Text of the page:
I’ve set up a trial run of my booth in my half-finished basement so that I can be sure that I have everything together that I’ll need. At the same time, I have to make sure I don’t take more than I need (although I’ll need a bit of overstock to replenish the table as the day goes on), since I have to cram everything in my little hatchback. It’s really a balancing act.

My first market is at Russell Flea, which runs this Saturday, March 24th from 9:00am to 3:00pm at Russell High School (982 N Russell Rd, Russell, ON). I’ll be in the atrium this week, straight down the hall from the main entrance, on the right (in an classy spot directly across from the bathrooms).

Basically, I’ll be taking my passion for found, free, and flea, and turning it on its head to work behind the counter. I’ll even be bringing a few upcycled creations of my own to put on the floor. (No pics of those yet, since they’re small furniture and I don’t have an appropriately large area to photograph them at home free at the moment.) So please wish me luck!

Saint Patrick’s Day Thrifting

This past Saturday I spent the day with a good friend of mine down in the Glebe. We started with a Saint Patrick’s Day lunch at Patty’s Pub, where we had great food and conversation while we listened to the live band playing Irish folk music. Then we headed out to 613flea (a great urban flea market) just up the road in the Aberdeen Pavilion in Lansdowne Park. When we finished there, we browsed the Ottawa Antique Market, and then we rounded out our day by perusing a second-hand charity shop. I know it’s not the kind of thing that everyone’s into (heaven knows my husband has no interest whatsoever), but my friend and I had a fabulous time!

Of course, I did return home with a few treasures. I think my favourite one of the bunch is a copy of the 1889 (seventieth edition) printing of the 1877 volume The Home Cook Book, which was compiled by the Ladies of Toronto and Chief Cities and Towns in Canada as a fundraiser for the Sick Kids Hospital. From what I understand, this is the very first Canadian cookbook that was compiled by an organization to be sold in order to raise funds. It’s such a common thing to do these days (especially as it gets easier and easier to self-publish inexpensively) that most of us who like to cook have at least one of these in our collection — and have probably contributed to a few.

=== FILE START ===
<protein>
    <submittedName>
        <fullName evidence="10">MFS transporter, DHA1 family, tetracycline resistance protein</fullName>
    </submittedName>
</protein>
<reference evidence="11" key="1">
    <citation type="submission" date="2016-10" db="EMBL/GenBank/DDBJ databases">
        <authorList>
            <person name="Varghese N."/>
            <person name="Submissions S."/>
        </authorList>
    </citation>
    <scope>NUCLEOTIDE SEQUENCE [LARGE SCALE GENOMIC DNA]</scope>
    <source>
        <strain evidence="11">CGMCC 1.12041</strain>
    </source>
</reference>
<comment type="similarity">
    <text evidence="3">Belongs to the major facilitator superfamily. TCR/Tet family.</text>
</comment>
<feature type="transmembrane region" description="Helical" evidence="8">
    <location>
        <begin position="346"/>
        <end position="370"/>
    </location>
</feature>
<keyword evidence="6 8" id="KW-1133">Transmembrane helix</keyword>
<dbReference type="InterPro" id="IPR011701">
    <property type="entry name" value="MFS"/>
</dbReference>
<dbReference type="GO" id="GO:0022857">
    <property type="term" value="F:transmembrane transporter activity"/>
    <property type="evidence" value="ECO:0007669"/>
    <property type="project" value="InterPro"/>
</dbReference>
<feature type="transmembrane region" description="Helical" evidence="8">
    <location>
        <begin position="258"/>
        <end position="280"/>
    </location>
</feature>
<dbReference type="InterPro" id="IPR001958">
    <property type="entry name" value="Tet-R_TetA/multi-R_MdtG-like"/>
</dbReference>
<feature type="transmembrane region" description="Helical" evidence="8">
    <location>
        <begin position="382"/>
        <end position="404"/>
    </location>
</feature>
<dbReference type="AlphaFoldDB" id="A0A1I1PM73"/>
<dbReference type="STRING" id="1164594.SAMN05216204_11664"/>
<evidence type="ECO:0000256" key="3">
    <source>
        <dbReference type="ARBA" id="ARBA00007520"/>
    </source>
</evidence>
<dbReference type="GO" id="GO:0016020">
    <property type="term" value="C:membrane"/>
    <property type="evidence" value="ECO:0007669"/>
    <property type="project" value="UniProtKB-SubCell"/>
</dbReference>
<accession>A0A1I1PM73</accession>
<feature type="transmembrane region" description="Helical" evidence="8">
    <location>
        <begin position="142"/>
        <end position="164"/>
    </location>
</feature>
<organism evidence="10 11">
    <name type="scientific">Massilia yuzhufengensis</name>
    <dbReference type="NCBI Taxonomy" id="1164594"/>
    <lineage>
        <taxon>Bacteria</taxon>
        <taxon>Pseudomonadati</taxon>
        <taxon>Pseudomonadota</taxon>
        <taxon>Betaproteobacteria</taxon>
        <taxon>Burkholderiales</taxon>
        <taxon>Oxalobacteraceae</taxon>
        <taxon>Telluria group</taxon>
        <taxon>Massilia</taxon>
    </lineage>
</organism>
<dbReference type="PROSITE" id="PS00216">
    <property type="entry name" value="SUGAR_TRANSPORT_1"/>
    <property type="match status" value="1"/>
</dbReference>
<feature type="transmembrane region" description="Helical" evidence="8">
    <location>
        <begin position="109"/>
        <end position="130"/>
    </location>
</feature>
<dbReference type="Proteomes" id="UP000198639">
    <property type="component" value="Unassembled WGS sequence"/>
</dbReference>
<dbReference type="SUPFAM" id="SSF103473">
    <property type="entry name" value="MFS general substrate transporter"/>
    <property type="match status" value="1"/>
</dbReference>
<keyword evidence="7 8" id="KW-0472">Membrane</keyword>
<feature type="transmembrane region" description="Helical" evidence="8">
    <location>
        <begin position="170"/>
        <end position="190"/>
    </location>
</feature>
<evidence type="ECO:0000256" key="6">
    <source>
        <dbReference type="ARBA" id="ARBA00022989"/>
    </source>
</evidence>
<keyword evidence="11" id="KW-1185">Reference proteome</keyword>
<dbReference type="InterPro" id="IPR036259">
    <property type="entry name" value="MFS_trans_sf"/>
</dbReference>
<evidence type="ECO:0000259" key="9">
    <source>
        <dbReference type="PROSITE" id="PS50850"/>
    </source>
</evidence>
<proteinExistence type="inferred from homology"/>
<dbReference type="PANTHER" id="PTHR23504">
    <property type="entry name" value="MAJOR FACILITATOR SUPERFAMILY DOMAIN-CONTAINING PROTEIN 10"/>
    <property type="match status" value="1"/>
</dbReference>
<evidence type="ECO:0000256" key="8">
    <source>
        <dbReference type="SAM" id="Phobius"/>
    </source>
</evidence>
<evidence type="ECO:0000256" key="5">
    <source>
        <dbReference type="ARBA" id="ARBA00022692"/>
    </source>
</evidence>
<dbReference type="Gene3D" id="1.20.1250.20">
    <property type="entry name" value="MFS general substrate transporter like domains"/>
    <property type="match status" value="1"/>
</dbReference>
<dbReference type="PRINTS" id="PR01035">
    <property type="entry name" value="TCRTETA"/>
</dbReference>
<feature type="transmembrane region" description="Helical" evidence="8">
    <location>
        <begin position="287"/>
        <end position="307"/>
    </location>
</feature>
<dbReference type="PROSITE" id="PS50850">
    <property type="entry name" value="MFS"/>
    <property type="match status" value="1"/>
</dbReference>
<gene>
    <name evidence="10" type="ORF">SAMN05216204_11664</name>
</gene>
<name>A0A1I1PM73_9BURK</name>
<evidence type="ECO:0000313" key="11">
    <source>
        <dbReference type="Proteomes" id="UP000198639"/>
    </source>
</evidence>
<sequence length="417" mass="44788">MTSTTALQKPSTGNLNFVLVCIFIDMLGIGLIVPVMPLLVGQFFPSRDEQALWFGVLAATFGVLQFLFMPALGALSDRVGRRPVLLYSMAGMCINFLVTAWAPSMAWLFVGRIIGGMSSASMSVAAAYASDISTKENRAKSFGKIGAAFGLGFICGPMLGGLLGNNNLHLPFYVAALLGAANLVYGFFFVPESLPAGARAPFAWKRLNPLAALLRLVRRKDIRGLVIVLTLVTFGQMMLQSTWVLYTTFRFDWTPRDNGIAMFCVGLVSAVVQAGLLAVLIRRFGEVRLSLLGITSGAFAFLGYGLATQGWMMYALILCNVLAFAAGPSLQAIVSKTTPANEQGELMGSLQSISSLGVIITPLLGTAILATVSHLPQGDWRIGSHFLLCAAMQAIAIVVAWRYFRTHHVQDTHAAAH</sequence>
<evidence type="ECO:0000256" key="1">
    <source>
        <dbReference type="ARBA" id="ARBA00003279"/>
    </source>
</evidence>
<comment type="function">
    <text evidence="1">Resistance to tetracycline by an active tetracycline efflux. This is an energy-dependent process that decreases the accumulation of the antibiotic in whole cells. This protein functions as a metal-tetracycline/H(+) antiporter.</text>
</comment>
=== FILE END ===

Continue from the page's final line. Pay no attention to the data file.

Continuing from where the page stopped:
I’m really looking forward to diving into this book and trying to recreate some of the recipes. It’s going to be interesting, because the instructions are sparse and often vague as so many old cookbooks often are, since they assume a great deal of previous experience on the part of the reader. The book also refers to culinary techniques, measurements, and ingredients we don’t use any more. I mean, what is a quiet oven? Or a quick oven? Do we even grow Spitzenberg or Greening apples any more in Canada? When they talk about currants, do they mean dried or fresh? How much does a wineglass hold? Or a teacup? I’m going to be doing a lot of Googling, I tell you.

Now, I love the feel and smell of old books, but this is the digital age after all and the book is well out of copyright. It was actually archived online by the University of Toronto and the Toronto Public Library; you can check it out in all its glory here. Or if you’re like me and you don’t want your old books contaminated by kitchen spatter, when you’re cooking you can always pull up the digital version on your phone or tablet.

The fantastic old cookbook wasn’t my only find, though! I picked up an 8×10″ print of Carabara Designs‘ hand-lettered print of the “Do you want ants?” quote from the TV show Archer. I am constantly amazed by my kids’ capability to utterly destroy the kitchen with two pieces of toast, so I’ve been thinking this a lot lately.